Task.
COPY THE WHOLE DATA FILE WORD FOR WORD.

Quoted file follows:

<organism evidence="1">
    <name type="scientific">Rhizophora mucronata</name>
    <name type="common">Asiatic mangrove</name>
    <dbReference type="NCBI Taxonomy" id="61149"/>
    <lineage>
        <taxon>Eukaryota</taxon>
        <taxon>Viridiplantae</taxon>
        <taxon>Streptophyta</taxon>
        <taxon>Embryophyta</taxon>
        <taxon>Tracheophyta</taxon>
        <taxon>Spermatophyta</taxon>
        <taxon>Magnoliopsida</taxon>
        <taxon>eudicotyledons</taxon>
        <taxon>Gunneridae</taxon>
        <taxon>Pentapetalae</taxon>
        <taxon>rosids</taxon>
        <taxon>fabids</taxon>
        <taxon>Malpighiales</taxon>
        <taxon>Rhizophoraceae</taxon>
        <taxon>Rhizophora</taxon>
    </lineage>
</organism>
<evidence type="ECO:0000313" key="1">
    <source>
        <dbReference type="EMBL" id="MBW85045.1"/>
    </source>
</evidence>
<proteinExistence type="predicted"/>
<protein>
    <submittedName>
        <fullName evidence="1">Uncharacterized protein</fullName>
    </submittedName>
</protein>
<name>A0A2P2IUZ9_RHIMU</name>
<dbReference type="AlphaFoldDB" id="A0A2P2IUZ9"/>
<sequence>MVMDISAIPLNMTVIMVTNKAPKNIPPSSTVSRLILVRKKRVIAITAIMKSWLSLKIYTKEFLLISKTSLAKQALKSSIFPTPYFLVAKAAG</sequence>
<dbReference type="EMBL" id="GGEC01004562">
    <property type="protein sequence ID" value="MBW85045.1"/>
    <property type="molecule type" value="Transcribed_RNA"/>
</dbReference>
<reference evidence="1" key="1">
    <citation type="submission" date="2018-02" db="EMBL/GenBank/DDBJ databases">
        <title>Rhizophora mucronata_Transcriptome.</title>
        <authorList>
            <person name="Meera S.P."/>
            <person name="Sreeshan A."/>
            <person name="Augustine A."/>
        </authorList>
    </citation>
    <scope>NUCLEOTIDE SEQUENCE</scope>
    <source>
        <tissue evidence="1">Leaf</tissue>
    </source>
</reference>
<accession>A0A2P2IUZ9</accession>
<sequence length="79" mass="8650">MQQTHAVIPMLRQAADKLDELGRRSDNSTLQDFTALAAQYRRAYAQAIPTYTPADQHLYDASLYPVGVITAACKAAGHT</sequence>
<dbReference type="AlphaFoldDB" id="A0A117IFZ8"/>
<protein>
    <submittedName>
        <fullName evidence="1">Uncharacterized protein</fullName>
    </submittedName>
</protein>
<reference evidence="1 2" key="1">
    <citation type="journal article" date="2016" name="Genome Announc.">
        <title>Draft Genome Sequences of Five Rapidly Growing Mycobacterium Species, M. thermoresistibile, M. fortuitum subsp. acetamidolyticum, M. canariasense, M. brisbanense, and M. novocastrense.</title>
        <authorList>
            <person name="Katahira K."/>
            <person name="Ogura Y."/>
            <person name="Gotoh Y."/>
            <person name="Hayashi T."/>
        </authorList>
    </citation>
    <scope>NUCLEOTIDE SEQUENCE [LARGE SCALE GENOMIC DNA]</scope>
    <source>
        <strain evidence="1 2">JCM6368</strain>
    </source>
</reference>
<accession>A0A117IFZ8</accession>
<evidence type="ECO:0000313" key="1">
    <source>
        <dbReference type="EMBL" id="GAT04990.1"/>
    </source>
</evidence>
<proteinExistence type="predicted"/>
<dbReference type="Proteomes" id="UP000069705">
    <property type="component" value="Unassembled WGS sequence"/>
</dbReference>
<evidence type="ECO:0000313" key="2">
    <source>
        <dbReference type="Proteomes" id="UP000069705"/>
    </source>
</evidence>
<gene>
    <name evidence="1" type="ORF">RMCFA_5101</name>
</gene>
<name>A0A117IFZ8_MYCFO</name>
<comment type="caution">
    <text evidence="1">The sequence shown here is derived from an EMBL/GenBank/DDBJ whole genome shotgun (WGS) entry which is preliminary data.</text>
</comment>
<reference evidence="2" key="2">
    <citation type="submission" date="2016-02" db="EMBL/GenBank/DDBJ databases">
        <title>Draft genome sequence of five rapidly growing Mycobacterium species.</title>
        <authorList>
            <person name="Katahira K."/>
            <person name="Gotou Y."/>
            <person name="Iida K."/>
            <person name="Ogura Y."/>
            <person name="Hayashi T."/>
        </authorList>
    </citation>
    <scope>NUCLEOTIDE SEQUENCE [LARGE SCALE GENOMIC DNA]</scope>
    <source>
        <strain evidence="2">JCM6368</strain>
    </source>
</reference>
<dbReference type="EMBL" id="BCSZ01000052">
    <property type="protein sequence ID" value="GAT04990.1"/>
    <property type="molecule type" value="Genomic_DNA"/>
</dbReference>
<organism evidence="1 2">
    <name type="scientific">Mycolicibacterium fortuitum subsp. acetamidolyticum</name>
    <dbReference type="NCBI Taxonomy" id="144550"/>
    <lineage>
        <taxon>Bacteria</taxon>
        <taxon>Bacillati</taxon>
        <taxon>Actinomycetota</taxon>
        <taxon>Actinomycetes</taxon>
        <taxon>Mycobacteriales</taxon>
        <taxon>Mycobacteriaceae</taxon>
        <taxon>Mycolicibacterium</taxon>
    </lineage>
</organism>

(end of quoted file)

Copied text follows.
<organism evidence="1">
    <name type="scientific">Rhizophora mucronata</name>
    <name type="common">Asiatic mangrove</name>
    <dbReference type="NCBI Taxonomy" id="61149"/>
    <lineage>
        <taxon>Eukaryota</taxon>
        <taxon>Viridiplantae</taxon>
        <taxon>Streptophyta</taxon>
        <taxon>Embryophyta</taxon>
        <taxon>Tracheophyta</taxon>
        <taxon>Spermatophyta</taxon>
        <taxon>Magnoliopsida</taxon>
        <taxon>eudicotyledons</taxon>
        <taxon>Gunneridae</taxon>
        <taxon>Pentapetalae</taxon>
        <taxon>rosids</taxon>
        <taxon>fabids</taxon>
        <taxon>Malpighiales</taxon>
        <taxon>Rhizophoraceae</taxon>
        <taxon>Rhizophora</taxon>
    </lineage>
</organism>
<evidence type="ECO:0000313" key="1">
    <source>
        <dbReference type="EMBL" id="MBW85045.1"/>
    </source>
</evidence>
<proteinExistence type="predicted"/>
<protein>
    <submittedName>
        <fullName evidence="1">Uncharacterized protein</fullName>
    </submittedName>
</protein>
<name>A0A2P2IUZ9_RHIMU</name>
<dbReference type="AlphaFoldDB" id="A0A2P2IUZ9"/>
<sequence>MVMDISAIPLNMTVIMVTNKAPKNIPPSSTVSRLILVRKKRVIAITAIMKSWLSLKIYTKEFLLISKTSLAKQALKSSIFPTPYFLVAKAAG</sequence>
<dbReference type="EMBL" id="GGEC01004562">
    <property type="protein sequence ID" value="MBW85045.1"/>
    <property type="molecule type" value="Transcribed_RNA"/>
</dbReference>
<reference evidence="1" key="1">
    <citation type="submission" date="2018-02" db="EMBL/GenBank/DDBJ databases">
        <title>Rhizophora mucronata_Transcriptome.</title>
        <authorList>
            <person name="Meera S.P."/>
            <person name="Sreeshan A."/>
            <person name="Augustine A."/>
        </authorList>
    </citation>
    <scope>NUCLEOTIDE SEQUENCE</scope>
    <source>
        <tissue evidence="1">Leaf</tissue>
    </source>
</reference>
<accession>A0A2P2IUZ9</accession>
<sequence length="79" mass="8650">MQQTHAVIPMLRQAADKLDELGRRSDNSTLQDFTALAAQYRRAYAQAIPTYTPADQHLYDASLYPVGVITAACKAAGHT</sequence>
<dbReference type="AlphaFoldDB" id="A0A117IFZ8"/>
<protein>
    <submittedName>
        <fullName evidence="1">Uncharacterized protein</fullName>
    </submittedName>
</protein>
<reference evidence="1 2" key="1">
    <citation type="journal article" date="2016" name="Genome Announc.">
        <title>Draft Genome Sequences of Five Rapidly Growing Mycobacterium Species, M. thermoresistibile, M. fortuitum subsp. acetamidolyticum, M. canariasense, M. brisbanense, and M. novocastrense.</title>
        <authorList>
            <person name="Katahira K."/>
            <person name="Ogura Y."/>
            <person name="Gotoh Y."/>
            <person name="Hayashi T."/>
        </authorList>
    </citation>
    <scope>NUCLEOTIDE SEQUENCE [LARGE SCALE GENOMIC DNA]</scope>
    <source>
        <strain evidence="1 2">JCM6368</strain>
    </source>
</reference>
<accession>A0A117IFZ8</accession>
<evidence type="ECO:0000313" key="1">
    <source>
        <dbReference type="EMBL" id="GAT04990.1"/>
    </source>
</evidence>
<proteinExistence type="predicted"/>
<dbReference type="Proteomes" id="UP000069705">
    <property type="component" value="Unassembled WGS sequence"/>
</dbReference>
<evidence type="ECO:0000313" key="2">
    <source>
        <dbReference type="Proteomes" id="UP000069705"/>
    </source>
</evidence>
<gene>
    <name evidence="1" type="ORF">RMCFA_5101</name>
</gene>
<name>A0A117IFZ8_MYCFO</name>
<comment type="caution">
    <text evidence="1">The sequence shown here is derived from an EMBL/GenBank/DDBJ whole genome shotgun (WGS) entry which is preliminary data.</text>
</comment>
<reference evidence="2" key="2">
    <citation type="submission" date="2016-02" db="EMBL/GenBank/DDBJ databases">
        <title>Draft genome sequence of five rapidly growing Mycobacterium species.</title>
        <authorList>
            <person name="Katahira K."/>
            <person name="Gotou Y."/>
            <person name="Iida K."/>
            <person name="Ogura Y."/>
            <person name="Hayashi T."/>
        </authorList>
    </citation>
    <scope>NUCLEOTIDE SEQUENCE [LARGE SCALE GENOMIC DNA]</scope>
    <source>
        <strain evidence="2">JCM6368</strain>
    </source>
</reference>
<dbReference type="EMBL" id="BCSZ01000052">
    <property type="protein sequence ID" value="GAT04990.1"/>
    <property type="molecule type" value="Genomic_DNA"/>
</dbReference>
<organism evidence="1 2">
    <name type="scientific">Mycolicibacterium fortuitum subsp. acetamidolyticum</name>
    <dbReference type="NCBI Taxonomy" id="144550"/>
    <lineage>
        <taxon>Bacteria</taxon>
        <taxon>Bacillati</taxon>
        <taxon>Actinomycetota</taxon>
        <taxon>Actinomycetes</taxon>
        <taxon>Mycobacteriales</taxon>
        <taxon>Mycobacteriaceae</taxon>
        <taxon>Mycolicibacterium</taxon>
    </lineage>
</organism>